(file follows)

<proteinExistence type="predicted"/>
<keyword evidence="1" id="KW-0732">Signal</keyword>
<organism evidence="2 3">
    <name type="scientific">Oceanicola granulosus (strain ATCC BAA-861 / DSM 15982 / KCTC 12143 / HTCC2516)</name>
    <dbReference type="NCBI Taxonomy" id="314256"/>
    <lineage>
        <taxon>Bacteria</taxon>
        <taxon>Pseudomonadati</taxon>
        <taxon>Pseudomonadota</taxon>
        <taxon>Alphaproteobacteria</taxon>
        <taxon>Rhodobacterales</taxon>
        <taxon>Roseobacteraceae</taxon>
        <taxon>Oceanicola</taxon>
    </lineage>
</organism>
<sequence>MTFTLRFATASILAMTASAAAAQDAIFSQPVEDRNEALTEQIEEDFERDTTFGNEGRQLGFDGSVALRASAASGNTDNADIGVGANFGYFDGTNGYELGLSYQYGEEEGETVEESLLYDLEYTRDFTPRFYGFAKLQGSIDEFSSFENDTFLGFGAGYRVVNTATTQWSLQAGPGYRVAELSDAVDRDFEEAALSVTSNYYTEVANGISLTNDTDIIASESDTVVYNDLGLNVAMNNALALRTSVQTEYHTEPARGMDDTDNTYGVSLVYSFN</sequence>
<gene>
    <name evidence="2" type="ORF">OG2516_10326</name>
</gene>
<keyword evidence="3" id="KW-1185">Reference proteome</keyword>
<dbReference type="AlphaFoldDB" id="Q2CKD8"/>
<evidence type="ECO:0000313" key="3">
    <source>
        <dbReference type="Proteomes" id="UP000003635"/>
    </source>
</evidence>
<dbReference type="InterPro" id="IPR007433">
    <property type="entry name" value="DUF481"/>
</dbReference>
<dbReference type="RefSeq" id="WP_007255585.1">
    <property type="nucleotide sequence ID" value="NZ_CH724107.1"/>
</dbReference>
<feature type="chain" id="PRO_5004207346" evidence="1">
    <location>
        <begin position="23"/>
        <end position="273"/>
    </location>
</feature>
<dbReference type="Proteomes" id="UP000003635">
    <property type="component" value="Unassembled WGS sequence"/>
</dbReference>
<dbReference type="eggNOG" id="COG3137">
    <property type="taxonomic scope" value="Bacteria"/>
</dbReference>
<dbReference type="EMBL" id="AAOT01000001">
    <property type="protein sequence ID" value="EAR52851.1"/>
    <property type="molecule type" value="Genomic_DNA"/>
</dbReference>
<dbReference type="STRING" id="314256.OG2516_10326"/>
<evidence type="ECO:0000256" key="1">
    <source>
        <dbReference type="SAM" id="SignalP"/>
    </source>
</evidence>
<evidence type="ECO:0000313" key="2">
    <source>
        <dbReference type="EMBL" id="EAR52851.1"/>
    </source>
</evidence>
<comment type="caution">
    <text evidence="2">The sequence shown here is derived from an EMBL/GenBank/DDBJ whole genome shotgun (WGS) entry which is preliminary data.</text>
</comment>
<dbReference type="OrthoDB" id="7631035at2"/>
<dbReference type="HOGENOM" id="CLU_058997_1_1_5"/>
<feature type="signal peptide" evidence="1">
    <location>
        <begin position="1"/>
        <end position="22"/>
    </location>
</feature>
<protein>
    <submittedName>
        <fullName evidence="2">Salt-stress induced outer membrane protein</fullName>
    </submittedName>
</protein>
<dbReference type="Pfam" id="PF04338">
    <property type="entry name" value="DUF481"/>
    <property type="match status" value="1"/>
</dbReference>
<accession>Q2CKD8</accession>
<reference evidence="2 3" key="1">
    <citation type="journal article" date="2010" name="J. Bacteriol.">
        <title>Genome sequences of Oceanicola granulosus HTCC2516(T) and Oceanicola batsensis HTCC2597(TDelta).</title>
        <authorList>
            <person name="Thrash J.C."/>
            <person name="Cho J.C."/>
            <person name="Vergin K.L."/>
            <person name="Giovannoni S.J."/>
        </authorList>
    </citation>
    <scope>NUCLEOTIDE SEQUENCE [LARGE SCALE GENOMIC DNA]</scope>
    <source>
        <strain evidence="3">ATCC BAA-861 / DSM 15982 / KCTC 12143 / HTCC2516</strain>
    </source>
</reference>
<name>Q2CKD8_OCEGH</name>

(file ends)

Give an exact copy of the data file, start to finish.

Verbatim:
<proteinExistence type="predicted"/>
<keyword evidence="1" id="KW-0732">Signal</keyword>
<organism evidence="2 3">
    <name type="scientific">Oceanicola granulosus (strain ATCC BAA-861 / DSM 15982 / KCTC 12143 / HTCC2516)</name>
    <dbReference type="NCBI Taxonomy" id="314256"/>
    <lineage>
        <taxon>Bacteria</taxon>
        <taxon>Pseudomonadati</taxon>
        <taxon>Pseudomonadota</taxon>
        <taxon>Alphaproteobacteria</taxon>
        <taxon>Rhodobacterales</taxon>
        <taxon>Roseobacteraceae</taxon>
        <taxon>Oceanicola</taxon>
    </lineage>
</organism>
<sequence>MTFTLRFATASILAMTASAAAAQDAIFSQPVEDRNEALTEQIEEDFERDTTFGNEGRQLGFDGSVALRASAASGNTDNADIGVGANFGYFDGTNGYELGLSYQYGEEEGETVEESLLYDLEYTRDFTPRFYGFAKLQGSIDEFSSFENDTFLGFGAGYRVVNTATTQWSLQAGPGYRVAELSDAVDRDFEEAALSVTSNYYTEVANGISLTNDTDIIASESDTVVYNDLGLNVAMNNALALRTSVQTEYHTEPARGMDDTDNTYGVSLVYSFN</sequence>
<gene>
    <name evidence="2" type="ORF">OG2516_10326</name>
</gene>
<keyword evidence="3" id="KW-1185">Reference proteome</keyword>
<dbReference type="AlphaFoldDB" id="Q2CKD8"/>
<evidence type="ECO:0000313" key="3">
    <source>
        <dbReference type="Proteomes" id="UP000003635"/>
    </source>
</evidence>
<dbReference type="InterPro" id="IPR007433">
    <property type="entry name" value="DUF481"/>
</dbReference>
<dbReference type="RefSeq" id="WP_007255585.1">
    <property type="nucleotide sequence ID" value="NZ_CH724107.1"/>
</dbReference>
<feature type="chain" id="PRO_5004207346" evidence="1">
    <location>
        <begin position="23"/>
        <end position="273"/>
    </location>
</feature>
<dbReference type="Proteomes" id="UP000003635">
    <property type="component" value="Unassembled WGS sequence"/>
</dbReference>
<dbReference type="eggNOG" id="COG3137">
    <property type="taxonomic scope" value="Bacteria"/>
</dbReference>
<dbReference type="EMBL" id="AAOT01000001">
    <property type="protein sequence ID" value="EAR52851.1"/>
    <property type="molecule type" value="Genomic_DNA"/>
</dbReference>
<dbReference type="STRING" id="314256.OG2516_10326"/>
<evidence type="ECO:0000256" key="1">
    <source>
        <dbReference type="SAM" id="SignalP"/>
    </source>
</evidence>
<evidence type="ECO:0000313" key="2">
    <source>
        <dbReference type="EMBL" id="EAR52851.1"/>
    </source>
</evidence>
<comment type="caution">
    <text evidence="2">The sequence shown here is derived from an EMBL/GenBank/DDBJ whole genome shotgun (WGS) entry which is preliminary data.</text>
</comment>
<dbReference type="OrthoDB" id="7631035at2"/>
<dbReference type="HOGENOM" id="CLU_058997_1_1_5"/>
<feature type="signal peptide" evidence="1">
    <location>
        <begin position="1"/>
        <end position="22"/>
    </location>
</feature>
<protein>
    <submittedName>
        <fullName evidence="2">Salt-stress induced outer membrane protein</fullName>
    </submittedName>
</protein>
<dbReference type="Pfam" id="PF04338">
    <property type="entry name" value="DUF481"/>
    <property type="match status" value="1"/>
</dbReference>
<accession>Q2CKD8</accession>
<reference evidence="2 3" key="1">
    <citation type="journal article" date="2010" name="J. Bacteriol.">
        <title>Genome sequences of Oceanicola granulosus HTCC2516(T) and Oceanicola batsensis HTCC2597(TDelta).</title>
        <authorList>
            <person name="Thrash J.C."/>
            <person name="Cho J.C."/>
            <person name="Vergin K.L."/>
            <person name="Giovannoni S.J."/>
        </authorList>
    </citation>
    <scope>NUCLEOTIDE SEQUENCE [LARGE SCALE GENOMIC DNA]</scope>
    <source>
        <strain evidence="3">ATCC BAA-861 / DSM 15982 / KCTC 12143 / HTCC2516</strain>
    </source>
</reference>
<name>Q2CKD8_OCEGH</name>